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Enter The Dragon – Welsh teams in the Premier League

This season saw us come so close to an all Welsh play-off final at the home of English football, Wembley. Had Reading not turned over their opponents in the away leg of their semi-final, we would have been sure of seeing the first non-English team to grace the Premier League. With a 3-0 victory, Reading emerged from the Cardiff City Stadium victorious and will progress as the underdogs for their match against Swansea.

Having seen Reading play at Goodison Park earlier this season, I am well aware of what they have to offer. You may think that, as an Everton supporter, I would feel quite resentful towards them due to the outcome of that match; Reading won 1-0, resulting in Everton being knocked out of the FA Cup. Actually, I am rather indifferent towards them, although I do respect their manager and what he has achieved with the team so far this season. So why is it then that I am now desperate to see them in the Premier League next season? Well, the answer is quite simple really. Because they are English.

Reading players celebrate a Shane Long goal at Cardiff

Like many neutrals watching the Champions League, I tend to favour the teams from this country, as they are representing the top division of English football. What I do find strange, then, is that there are a number of teams that play within the English football leagues that in fact all come from a certain other nation. Wales. Granted, this is a country that is much smaller than most, which is the main reason why the football clubs of major Welsh cities Cardiff and Swansea were allowed to join in the first place; they didn’t have a suitable league of their own. Could the same be said for Newport County or Wrexham? It would certainly be interesting to hear justification for the presence of both Colwyn Bay and Merthyr Town in English football. These six teams have all played in the English football league pyramid since their founding and all declined the offer to move into the League of Wales, now known as the Welsh Premier League, when it was founded in 1992. And here lies the problem. The move shouldn’t have been an offer. It should have been compulsory.

Perhaps it wouldn’t seem so unjust if these teams were treated in the same manner and by the same people as the English teams whose league they share. Consistency is crucial in a situation such as this. However, it is clearly not evident in the current system, as all Welsh teams in the English pyramid are governed by the Football Association of Wales (FAW) for disciplinary and administrative matters. An example of this would be Swansea’s appeal to have Neil Taylor’s red card from their play-off semi-final first leg rescinded. Ultimately their pleas fell on deaf ears and the defender has two matches left to serve of his suspension, having already missed the game at the Britannia. So that means he will play no part in the final at Wembley, as well as the first match of next season, be it in the Championship or the Premier League. The real significance of the decision, however, was that it was made by the FA of another country. This means that there is room for discrimination; the authority of the FAW could effectively be used to improve the chances of Welsh teams such as Swansea in their fight for promotion. And, unfortunately, we have to rely on FIFA to eliminate any such corruption in the modern game.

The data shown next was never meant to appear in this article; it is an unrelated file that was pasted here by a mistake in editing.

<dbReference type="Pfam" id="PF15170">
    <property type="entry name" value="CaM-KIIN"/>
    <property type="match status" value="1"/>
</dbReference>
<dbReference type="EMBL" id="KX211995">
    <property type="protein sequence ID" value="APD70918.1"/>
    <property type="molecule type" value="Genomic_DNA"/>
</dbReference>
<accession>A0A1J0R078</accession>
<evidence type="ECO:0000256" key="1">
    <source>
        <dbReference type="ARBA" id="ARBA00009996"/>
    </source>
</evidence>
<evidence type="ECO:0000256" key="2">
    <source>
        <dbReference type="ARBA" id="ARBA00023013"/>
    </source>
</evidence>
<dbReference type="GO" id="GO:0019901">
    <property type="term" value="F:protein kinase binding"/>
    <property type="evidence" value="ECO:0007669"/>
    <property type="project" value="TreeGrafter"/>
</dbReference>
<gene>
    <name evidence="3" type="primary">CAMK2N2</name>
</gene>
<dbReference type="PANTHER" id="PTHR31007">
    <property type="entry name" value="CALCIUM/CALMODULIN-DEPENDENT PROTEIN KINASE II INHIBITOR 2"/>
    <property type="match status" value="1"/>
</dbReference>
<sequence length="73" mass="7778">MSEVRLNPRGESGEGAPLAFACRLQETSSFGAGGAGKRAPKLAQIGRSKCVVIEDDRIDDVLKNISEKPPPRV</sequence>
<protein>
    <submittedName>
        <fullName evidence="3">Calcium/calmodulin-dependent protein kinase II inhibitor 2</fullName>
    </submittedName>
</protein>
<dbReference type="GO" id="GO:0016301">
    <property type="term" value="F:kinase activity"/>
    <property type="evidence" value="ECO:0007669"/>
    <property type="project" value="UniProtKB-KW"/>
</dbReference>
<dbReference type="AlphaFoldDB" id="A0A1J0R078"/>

FIFA president Sepp Blatter


Prior to 1996 participation in the Welsh Cup was not solely available to teams in the Welsh league pyramid as it is now. Welsh teams playing in the English leagues were also invited to take part, surprisingly along with some English teams. Unhappy with how this competition often panned out, the FAW launched the FAW Premier Cup in the 1997-98 season, which included the top Welsh Premier League teams and the top Welsh teams in the English league system. The competition offered a healthy prize fund but, after BBC Wales withdrew their sponsorship in 2008, it was discontinued after only ten years. The Welsh Cup remains however and, in April, the FAW controversially decided to offer the six Welsh clubs who play in the English leagues a chance to rejoin the Welsh Cup. But no doubt we will still see Cardiff and Swansea in the FA Cup next season, the biggest domestic cup competition in the world. Again, an uneven distribution of opportunities.

There have long been arguments for and against Glaswegian giants Rangers and Celtic being allowed to compete in the English Premier League. Undoubtedly dominating the other Scottish teams for decades, these two are seen by some as suitable candidates for inclusion in England’s top flight. I suspect that most English fans feel that they would struggle, in contrast to optimistic members of the Old Firm who believe they could continue to succeed. Whether they are good enough is a different matter, the fact that they are not English should surely be sufficient evidence to prevent it. Well, maybe it would be if it were not for Cardiff and Swansea lurking on the fringes of the top division. As this continues to happen, eventually one will break through the barrier, leaving a path for others as they enter. The presence of a Welsh team in the Premier League could spark protests that would be difficult to ignore.

Could this be the Premier League trophy one day?



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